RECORD: Rudwick, M. J. S. 1974. Darwin's Agenda for Lochaber. In Rudwick, M., Darwin and Glen Roy: a 'great failure' in scientific method? Studies in the History and Philosophy of Science 5: 97-185. (CUL-DAR50)

REVISION HISTORY: Scanned, OCRed and corrected by John van Wyhe 8.2006. RN1

NOTE: Rudwick's article has since been republished in a volume of collected papers: Rudwick. 2004. Lyell and Darwin, Geologists. Ashgate.

See images of the original manuscript in CUL-DAR50

Reproduced with the permission of Martin Rudwick, the Syndics of Cambridge University Library and William Huxley Darwin.

[page] 179

Darwin's Agenda for Lochaber

This document (University Library, Cambridge, Darwin MS 50, 'Glen Roy notes and scraps') is a single sheet of paper, watermarked 1837. The sides are numbered, in ink, 13 and 14, and the page appears to have been retained from a series on which Darwin had made notes on MacCulloch's and Lauder's papers before visiting Lochaber (the final sentence of these notes appears at the top of the sheet). My own notes in explanation of each agendum are appended.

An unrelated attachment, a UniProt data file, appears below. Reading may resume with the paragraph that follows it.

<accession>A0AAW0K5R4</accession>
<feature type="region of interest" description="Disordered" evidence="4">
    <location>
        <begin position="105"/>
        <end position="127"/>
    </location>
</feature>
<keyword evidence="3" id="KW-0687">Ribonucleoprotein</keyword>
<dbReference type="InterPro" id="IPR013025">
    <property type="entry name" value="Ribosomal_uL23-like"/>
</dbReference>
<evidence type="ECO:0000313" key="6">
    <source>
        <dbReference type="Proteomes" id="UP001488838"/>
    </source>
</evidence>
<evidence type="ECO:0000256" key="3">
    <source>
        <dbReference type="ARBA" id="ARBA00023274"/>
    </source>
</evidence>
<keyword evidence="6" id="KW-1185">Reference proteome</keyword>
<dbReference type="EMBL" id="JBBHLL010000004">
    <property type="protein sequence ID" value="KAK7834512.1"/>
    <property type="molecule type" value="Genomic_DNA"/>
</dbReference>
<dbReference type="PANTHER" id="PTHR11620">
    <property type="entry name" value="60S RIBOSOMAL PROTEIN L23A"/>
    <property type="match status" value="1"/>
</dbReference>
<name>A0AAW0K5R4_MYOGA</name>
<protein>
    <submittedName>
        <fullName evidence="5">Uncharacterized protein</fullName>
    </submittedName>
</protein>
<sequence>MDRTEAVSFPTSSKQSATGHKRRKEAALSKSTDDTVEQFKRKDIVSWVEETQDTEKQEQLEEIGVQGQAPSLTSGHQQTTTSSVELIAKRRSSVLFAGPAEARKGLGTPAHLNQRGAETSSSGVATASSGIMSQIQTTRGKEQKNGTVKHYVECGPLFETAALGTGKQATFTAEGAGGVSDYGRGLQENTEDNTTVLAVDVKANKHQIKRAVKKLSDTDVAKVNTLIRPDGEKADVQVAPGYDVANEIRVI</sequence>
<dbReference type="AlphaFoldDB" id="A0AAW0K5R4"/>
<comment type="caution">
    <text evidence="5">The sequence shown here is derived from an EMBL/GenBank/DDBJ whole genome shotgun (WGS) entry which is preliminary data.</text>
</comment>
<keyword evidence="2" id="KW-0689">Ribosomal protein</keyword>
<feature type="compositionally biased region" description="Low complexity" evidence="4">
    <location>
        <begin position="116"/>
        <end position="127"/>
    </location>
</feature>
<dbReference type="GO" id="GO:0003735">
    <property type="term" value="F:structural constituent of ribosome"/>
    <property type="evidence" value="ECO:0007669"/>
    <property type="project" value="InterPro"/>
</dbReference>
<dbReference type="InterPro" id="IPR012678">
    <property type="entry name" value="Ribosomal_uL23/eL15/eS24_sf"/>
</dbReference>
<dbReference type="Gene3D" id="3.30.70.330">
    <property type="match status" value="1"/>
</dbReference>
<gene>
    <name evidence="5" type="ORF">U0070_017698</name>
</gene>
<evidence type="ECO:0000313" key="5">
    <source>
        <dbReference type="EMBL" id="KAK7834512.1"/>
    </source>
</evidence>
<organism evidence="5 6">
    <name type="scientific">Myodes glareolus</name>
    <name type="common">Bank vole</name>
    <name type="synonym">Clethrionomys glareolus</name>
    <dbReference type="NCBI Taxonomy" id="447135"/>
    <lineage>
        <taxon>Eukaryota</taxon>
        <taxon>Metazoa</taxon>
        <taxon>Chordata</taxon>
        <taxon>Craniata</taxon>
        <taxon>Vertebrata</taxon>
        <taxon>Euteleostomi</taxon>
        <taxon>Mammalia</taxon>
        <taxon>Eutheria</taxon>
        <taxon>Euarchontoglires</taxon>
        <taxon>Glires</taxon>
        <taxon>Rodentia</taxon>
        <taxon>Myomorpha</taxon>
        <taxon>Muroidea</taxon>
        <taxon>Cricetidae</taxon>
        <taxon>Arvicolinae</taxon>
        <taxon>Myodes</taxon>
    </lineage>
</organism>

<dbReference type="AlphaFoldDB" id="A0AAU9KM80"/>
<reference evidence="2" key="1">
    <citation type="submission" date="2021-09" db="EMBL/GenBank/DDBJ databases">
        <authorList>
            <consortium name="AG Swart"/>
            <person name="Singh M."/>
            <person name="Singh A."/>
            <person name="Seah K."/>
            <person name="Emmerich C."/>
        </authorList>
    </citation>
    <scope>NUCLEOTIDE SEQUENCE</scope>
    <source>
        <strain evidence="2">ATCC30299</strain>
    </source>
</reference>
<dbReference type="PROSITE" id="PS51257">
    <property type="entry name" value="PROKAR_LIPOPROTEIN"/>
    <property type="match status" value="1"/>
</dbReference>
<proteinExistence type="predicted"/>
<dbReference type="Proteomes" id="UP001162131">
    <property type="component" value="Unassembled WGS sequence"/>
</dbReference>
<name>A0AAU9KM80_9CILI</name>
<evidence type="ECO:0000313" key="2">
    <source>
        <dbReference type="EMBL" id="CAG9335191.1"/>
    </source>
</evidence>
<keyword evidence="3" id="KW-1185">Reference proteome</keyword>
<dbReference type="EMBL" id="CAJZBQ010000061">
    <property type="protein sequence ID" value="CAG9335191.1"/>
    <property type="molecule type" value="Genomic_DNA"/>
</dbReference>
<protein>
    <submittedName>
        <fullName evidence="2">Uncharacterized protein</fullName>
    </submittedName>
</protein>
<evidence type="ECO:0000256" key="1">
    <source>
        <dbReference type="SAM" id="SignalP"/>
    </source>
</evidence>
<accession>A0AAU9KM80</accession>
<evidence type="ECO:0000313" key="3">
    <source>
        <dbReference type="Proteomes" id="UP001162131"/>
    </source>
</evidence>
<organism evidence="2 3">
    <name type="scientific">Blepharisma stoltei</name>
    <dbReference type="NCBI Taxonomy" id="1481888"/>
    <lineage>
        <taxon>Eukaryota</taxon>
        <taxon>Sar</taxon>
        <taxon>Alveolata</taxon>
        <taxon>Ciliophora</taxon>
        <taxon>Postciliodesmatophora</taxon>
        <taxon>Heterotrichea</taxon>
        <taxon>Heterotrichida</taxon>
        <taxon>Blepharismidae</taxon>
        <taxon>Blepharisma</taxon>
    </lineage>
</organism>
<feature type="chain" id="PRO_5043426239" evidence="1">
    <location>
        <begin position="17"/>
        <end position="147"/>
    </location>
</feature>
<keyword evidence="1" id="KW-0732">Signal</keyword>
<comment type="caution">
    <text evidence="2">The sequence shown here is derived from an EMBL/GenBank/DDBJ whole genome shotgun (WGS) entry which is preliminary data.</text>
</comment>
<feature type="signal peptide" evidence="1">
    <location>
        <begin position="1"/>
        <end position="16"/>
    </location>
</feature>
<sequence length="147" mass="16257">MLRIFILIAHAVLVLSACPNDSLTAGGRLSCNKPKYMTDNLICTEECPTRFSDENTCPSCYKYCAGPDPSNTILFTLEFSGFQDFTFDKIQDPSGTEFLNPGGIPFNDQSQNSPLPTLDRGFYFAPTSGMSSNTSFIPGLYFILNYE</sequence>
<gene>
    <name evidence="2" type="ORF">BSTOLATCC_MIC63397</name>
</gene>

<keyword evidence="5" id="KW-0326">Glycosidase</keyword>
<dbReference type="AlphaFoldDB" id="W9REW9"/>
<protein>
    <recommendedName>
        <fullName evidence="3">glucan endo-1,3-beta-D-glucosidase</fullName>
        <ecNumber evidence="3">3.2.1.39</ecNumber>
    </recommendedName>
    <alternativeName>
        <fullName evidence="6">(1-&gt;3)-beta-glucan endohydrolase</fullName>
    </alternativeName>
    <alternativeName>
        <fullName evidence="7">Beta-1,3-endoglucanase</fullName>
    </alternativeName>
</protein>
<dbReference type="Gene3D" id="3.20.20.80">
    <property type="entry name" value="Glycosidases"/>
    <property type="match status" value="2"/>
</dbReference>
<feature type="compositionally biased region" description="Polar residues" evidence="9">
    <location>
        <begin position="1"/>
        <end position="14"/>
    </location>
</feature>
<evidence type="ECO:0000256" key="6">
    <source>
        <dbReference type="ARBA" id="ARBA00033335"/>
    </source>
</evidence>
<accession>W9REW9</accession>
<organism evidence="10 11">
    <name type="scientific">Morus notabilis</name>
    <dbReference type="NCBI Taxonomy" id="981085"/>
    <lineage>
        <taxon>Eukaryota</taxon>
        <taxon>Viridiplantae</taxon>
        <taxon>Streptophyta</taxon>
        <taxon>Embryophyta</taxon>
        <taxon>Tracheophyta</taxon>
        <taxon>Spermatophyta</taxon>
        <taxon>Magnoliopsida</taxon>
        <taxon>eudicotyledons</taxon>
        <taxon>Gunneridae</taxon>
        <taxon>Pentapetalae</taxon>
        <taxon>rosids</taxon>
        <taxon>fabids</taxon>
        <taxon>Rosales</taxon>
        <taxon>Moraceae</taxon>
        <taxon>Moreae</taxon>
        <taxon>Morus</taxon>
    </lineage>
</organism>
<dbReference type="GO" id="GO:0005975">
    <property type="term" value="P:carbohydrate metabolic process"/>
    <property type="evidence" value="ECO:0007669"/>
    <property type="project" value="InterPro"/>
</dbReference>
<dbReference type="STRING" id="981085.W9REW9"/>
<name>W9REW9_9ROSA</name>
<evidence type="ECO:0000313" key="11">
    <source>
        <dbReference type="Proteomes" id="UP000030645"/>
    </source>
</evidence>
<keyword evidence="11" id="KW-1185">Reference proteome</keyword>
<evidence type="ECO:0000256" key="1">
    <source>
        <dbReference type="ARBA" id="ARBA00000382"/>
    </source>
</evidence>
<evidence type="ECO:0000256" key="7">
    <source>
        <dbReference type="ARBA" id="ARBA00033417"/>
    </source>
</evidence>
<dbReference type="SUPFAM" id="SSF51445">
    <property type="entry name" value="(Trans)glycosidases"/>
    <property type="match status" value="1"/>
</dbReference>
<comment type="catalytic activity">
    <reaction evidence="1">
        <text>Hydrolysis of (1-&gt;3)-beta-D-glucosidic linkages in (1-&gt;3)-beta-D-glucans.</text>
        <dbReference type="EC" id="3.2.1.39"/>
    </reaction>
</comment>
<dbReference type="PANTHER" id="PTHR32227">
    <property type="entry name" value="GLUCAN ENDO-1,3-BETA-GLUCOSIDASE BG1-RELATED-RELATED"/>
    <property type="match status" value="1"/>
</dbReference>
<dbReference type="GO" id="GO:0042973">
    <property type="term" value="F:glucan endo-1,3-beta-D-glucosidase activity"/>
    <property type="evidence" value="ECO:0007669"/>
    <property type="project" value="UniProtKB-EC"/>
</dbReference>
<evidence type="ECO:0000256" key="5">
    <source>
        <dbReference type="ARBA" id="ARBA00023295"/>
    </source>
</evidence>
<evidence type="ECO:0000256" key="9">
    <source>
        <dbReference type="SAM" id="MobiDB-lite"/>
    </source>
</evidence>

Chief Points to be Attended to

The shelves according to MacCulloch must be due to accumulation, to Dick [Lauder] to corroding.—where cut off (Dick) truncated below level. —but MacCulloch disputes this truncation. Nature of shelves, with respect to foundation

2. Organic remains. Balani. Serpula. - calcareous matter

3. Abrupt termination of shelves. - cause - examine hill of Bohuntin - where terminates, is rock corroded as would be from tides. - Is there lip of escape to shelf. 3.rd Glen Fintac Are there 2 [nd] and 3 [rd] shelves in Glen G[l]uoy. Relative height of 2nd shelf and Loch Spey Does Alluvium vary above upper shelf Has it much lubricity. Are there traces of more lines than the three How far are the furrow[s], now occupied by streams, irreconcileable with the idea of lake or sea The relative preservation of the shelves. The great problem, why lines absent in other parts. The Hill of Bohuntine and Glen Turrit must answer this. - Examine Tom-na-fersit and entrance of Loch Treig for Balani. and smooth waterworn rocks, also Barnacles on transported blocks. - Shelves correspond to head of plains Form of valleys of Glen Roy and Gluoy, and of Hill of Bohuntine